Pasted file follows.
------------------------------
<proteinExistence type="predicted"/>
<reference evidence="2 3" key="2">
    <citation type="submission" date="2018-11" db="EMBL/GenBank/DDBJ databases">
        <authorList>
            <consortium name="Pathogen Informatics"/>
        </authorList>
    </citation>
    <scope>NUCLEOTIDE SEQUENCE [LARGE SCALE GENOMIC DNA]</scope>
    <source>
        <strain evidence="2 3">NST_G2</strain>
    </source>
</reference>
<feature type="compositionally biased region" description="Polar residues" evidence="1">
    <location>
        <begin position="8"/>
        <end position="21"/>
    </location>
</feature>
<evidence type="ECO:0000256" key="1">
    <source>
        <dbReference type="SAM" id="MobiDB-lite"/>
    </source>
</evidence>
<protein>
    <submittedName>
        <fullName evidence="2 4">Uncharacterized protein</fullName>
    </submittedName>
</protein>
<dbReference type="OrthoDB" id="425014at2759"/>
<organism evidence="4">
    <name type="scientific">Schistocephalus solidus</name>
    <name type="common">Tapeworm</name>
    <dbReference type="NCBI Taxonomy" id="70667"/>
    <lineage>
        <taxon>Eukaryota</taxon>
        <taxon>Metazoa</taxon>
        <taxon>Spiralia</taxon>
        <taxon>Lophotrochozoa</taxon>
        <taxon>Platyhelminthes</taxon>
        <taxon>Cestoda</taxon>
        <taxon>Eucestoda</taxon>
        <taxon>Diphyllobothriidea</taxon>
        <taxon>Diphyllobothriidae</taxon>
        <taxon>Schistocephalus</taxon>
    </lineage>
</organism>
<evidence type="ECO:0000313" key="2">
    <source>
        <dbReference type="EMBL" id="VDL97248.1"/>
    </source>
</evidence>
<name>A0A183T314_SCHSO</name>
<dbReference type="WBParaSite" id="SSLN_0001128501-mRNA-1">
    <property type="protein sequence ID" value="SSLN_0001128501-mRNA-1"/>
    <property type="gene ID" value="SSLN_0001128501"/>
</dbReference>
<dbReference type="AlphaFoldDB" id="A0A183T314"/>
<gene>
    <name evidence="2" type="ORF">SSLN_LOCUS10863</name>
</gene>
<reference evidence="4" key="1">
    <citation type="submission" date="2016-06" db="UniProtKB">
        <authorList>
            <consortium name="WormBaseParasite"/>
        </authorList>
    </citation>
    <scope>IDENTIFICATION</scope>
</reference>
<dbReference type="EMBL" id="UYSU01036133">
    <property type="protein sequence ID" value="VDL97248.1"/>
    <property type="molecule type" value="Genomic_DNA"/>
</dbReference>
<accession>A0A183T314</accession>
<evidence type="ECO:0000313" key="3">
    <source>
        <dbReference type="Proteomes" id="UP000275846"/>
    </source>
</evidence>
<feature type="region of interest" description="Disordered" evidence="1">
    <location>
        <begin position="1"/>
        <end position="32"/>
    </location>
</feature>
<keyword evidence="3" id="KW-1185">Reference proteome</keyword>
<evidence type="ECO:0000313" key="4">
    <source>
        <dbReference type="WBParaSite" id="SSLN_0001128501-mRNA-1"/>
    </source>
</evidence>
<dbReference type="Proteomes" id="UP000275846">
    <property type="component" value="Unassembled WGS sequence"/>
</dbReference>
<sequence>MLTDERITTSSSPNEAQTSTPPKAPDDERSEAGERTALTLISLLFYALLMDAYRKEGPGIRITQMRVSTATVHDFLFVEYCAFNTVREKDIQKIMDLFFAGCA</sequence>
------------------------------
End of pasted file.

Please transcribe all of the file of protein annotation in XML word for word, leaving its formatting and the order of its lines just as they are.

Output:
<proteinExistence type="predicted"/>
<reference evidence="2 3" key="2">
    <citation type="submission" date="2018-11" db="EMBL/GenBank/DDBJ databases">
        <authorList>
            <consortium name="Pathogen Informatics"/>
        </authorList>
    </citation>
    <scope>NUCLEOTIDE SEQUENCE [LARGE SCALE GENOMIC DNA]</scope>
    <source>
        <strain evidence="2 3">NST_G2</strain>
    </source>
</reference>
<feature type="compositionally biased region" description="Polar residues" evidence="1">
    <location>
        <begin position="8"/>
        <end position="21"/>
    </location>
</feature>
<evidence type="ECO:0000256" key="1">
    <source>
        <dbReference type="SAM" id="MobiDB-lite"/>
    </source>
</evidence>
<protein>
    <submittedName>
        <fullName evidence="2 4">Uncharacterized protein</fullName>
    </submittedName>
</protein>
<dbReference type="OrthoDB" id="425014at2759"/>
<organism evidence="4">
    <name type="scientific">Schistocephalus solidus</name>
    <name type="common">Tapeworm</name>
    <dbReference type="NCBI Taxonomy" id="70667"/>
    <lineage>
        <taxon>Eukaryota</taxon>
        <taxon>Metazoa</taxon>
        <taxon>Spiralia</taxon>
        <taxon>Lophotrochozoa</taxon>
        <taxon>Platyhelminthes</taxon>
        <taxon>Cestoda</taxon>
        <taxon>Eucestoda</taxon>
        <taxon>Diphyllobothriidea</taxon>
        <taxon>Diphyllobothriidae</taxon>
        <taxon>Schistocephalus</taxon>
    </lineage>
</organism>
<evidence type="ECO:0000313" key="2">
    <source>
        <dbReference type="EMBL" id="VDL97248.1"/>
    </source>
</evidence>
<name>A0A183T314_SCHSO</name>
<dbReference type="WBParaSite" id="SSLN_0001128501-mRNA-1">
    <property type="protein sequence ID" value="SSLN_0001128501-mRNA-1"/>
    <property type="gene ID" value="SSLN_0001128501"/>
</dbReference>
<dbReference type="AlphaFoldDB" id="A0A183T314"/>
<gene>
    <name evidence="2" type="ORF">SSLN_LOCUS10863</name>
</gene>
<reference evidence="4" key="1">
    <citation type="submission" date="2016-06" db="UniProtKB">
        <authorList>
            <consortium name="WormBaseParasite"/>
        </authorList>
    </citation>
    <scope>IDENTIFICATION</scope>
</reference>
<dbReference type="EMBL" id="UYSU01036133">
    <property type="protein sequence ID" value="VDL97248.1"/>
    <property type="molecule type" value="Genomic_DNA"/>
</dbReference>
<accession>A0A183T314</accession>
<evidence type="ECO:0000313" key="3">
    <source>
        <dbReference type="Proteomes" id="UP000275846"/>
    </source>
</evidence>
<feature type="region of interest" description="Disordered" evidence="1">
    <location>
        <begin position="1"/>
        <end position="32"/>
    </location>
</feature>
<keyword evidence="3" id="KW-1185">Reference proteome</keyword>
<evidence type="ECO:0000313" key="4">
    <source>
        <dbReference type="WBParaSite" id="SSLN_0001128501-mRNA-1"/>
    </source>
</evidence>
<dbReference type="Proteomes" id="UP000275846">
    <property type="component" value="Unassembled WGS sequence"/>
</dbReference>
<sequence>MLTDERITTSSSPNEAQTSTPPKAPDDERSEAGERTALTLISLLFYALLMDAYRKEGPGIRITQMRVSTATVHDFLFVEYCAFNTVREKDIQKIMDLFFAGCA</sequence>